The bicoloured stray dog dances sideways on the beach, its paws a delicate counterpoint timpani to the febrile scuttling of the tiny crab it faces. The moment is pretty, tricky, as the dog matches the crab’s transverse scramble wits its own Lipizzaner gait, catches it in its mouth and bites… death nests coiled in the petals of beauty.


My grandma was the best man I’ve ever met – and I’ll explain what I mean by that. She used to be a regular housewife and just do the cooking and cleaning. She lived on a farm outside of Glasgow and her husband never came back from the war. So within five months she had learned how to raise the entire engine out of the Land Rover, strip it down and how to clean the valves by hand and so forth.



Showcasing Isandlwana - a Love Story

Isandlwana - a Love Story is a multimedia project of mine that includes a written meditation on love and loss, interspersed with paintings (all mine) or photographs (mostly mine) that I have manipulated, plus songs I have written. The blurb for the project reads: 

Michael Schmidt is an awful poet, so this work is a non-poetic stream-of-consciousness journey into his personal experiences of love, hate, loss, and redemption, interspersed with songs he has penned and images he has either painted, photographed or manipulated. It is a forensic meditation into what in Xhosa is called inxeba lenlitziyo, the wound of the heart. He is no Stendhal, no Miller, and no Nin; in fact he’s not sure what he is, being robbed of union at the very moment of illumination. Here, past loves and lusts are blurred together into a singular longing, yet also disentangled for their unique flavours and scents. Here, in a grand circuit from Lisbon to Lyon, Seville to Shobashobane, Faro to Fuentes Georginas, Berlin to Bloemfontein, and Paris to Port Elizabeth, pain and death rotate in satellite of the ephemeral and treacherously delicate uncertainties of sex and love. Here too, faith and apostasy, truth and travesty collide in the integral joy/saudade of the human condition, and his lens zooms from intimate recognition to the obfuscation of incomprehending distance.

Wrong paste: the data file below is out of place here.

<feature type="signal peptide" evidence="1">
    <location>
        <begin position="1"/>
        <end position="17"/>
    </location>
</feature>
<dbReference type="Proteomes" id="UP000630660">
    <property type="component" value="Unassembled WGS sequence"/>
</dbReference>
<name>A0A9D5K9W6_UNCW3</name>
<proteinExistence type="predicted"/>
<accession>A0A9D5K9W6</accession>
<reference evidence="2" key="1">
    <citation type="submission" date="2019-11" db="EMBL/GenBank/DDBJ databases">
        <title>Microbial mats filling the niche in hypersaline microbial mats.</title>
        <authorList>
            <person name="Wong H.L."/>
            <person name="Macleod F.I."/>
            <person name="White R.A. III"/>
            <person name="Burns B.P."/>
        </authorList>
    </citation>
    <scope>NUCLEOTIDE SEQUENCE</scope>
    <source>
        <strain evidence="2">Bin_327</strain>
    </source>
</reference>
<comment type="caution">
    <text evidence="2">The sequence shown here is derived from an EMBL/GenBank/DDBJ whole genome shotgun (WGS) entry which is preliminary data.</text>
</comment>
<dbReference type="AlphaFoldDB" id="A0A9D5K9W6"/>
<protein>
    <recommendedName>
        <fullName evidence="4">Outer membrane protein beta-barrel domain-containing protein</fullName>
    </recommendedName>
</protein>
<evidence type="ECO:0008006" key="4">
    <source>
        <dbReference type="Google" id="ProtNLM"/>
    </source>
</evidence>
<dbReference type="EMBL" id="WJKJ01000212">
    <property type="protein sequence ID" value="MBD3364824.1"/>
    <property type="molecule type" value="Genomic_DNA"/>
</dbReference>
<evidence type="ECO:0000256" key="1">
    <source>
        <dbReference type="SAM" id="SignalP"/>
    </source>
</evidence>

Below is the introduction to the work - kindly edited by former ANC exile Richard Jurgens:


Write what you know, they say, so I’ll write about the dead-veined leaves of days blown into the furnace. Yet how some sparks emerge, unconsumed, undying pinpricks in the Leviathan night. How does one rewind the autumnal DNA to the time when sap surged, not without fear but without respite? The conflagration is passed, after all – and bell-jar butterflies soon asphyxiate, shudder and fall, sighing like Edwardian silk settling in a coffin. I guess the only way is to spiral up with the sparks, those few whose iridescent, irreducible cores are crowned with titanium, and which glower like the eyes of Bengal tigers in the forests of malarial dreams, dead stars burning.



Elvis’ stillborn brother
in his cardboard box he sings
of their souls’ might
two hundred sev’ty nights
when they both were kings

Elvis’ darkling brother
in his old shoebox he croons
of the gods they’d be
his brother and he
before they broke the strings

Never wanted to be famous
never wanted to be born
only wanted to be linked
undivided in dark embrace

Elvis’ changeling brother
with his third eye he spies
a Dravidian maid
his heartstrings she plays
until he all but cries

Never wanted segregation
never wanted to be scorned
only wanted to be twinned
whisp’ring like hummingbirds

Elvis’ monstrous brother
in the lonesome night he howls
for his sweet monster-girl
like a Bedouin bereft
pain shrouded in a cowl

Never wanted to be ground
winnowing of his seed
only wanted to be binary
their harmonics on the wind

Elvis’ lovelorn brother
head a nest of wasps he sings
of their souls’ might
two hundred sev’ty nights
when they both were kings


Friday 2 June 2017

Radovan Karadžić’s Eyes

Picture courtesy Weights & Measures. All other photographs (c) Michael Schmidt

Radovan Karadžić’s eyes are penetrating as they stare out of the canvas, his overlarge pupils swallowing the light, defying the viewer, challenging our humanity. But in a negative of the image, painted by artist Bradley McCallum, the pupils of the man convicted of the Srebrenica Genocide are a vacant bone white.
McCallum documented the International Criminal Court (ICC), and he is in South Africa with his exhibition of paintings of those accused by the court. It is timely given the recent reversal of two African countries’ positions on their relationship to the controversial court: in February, The Gambia reversed its decision to withdraw from the ICC, while South Africa’s High Court declared our notice of withdrawal to be unconstitutional.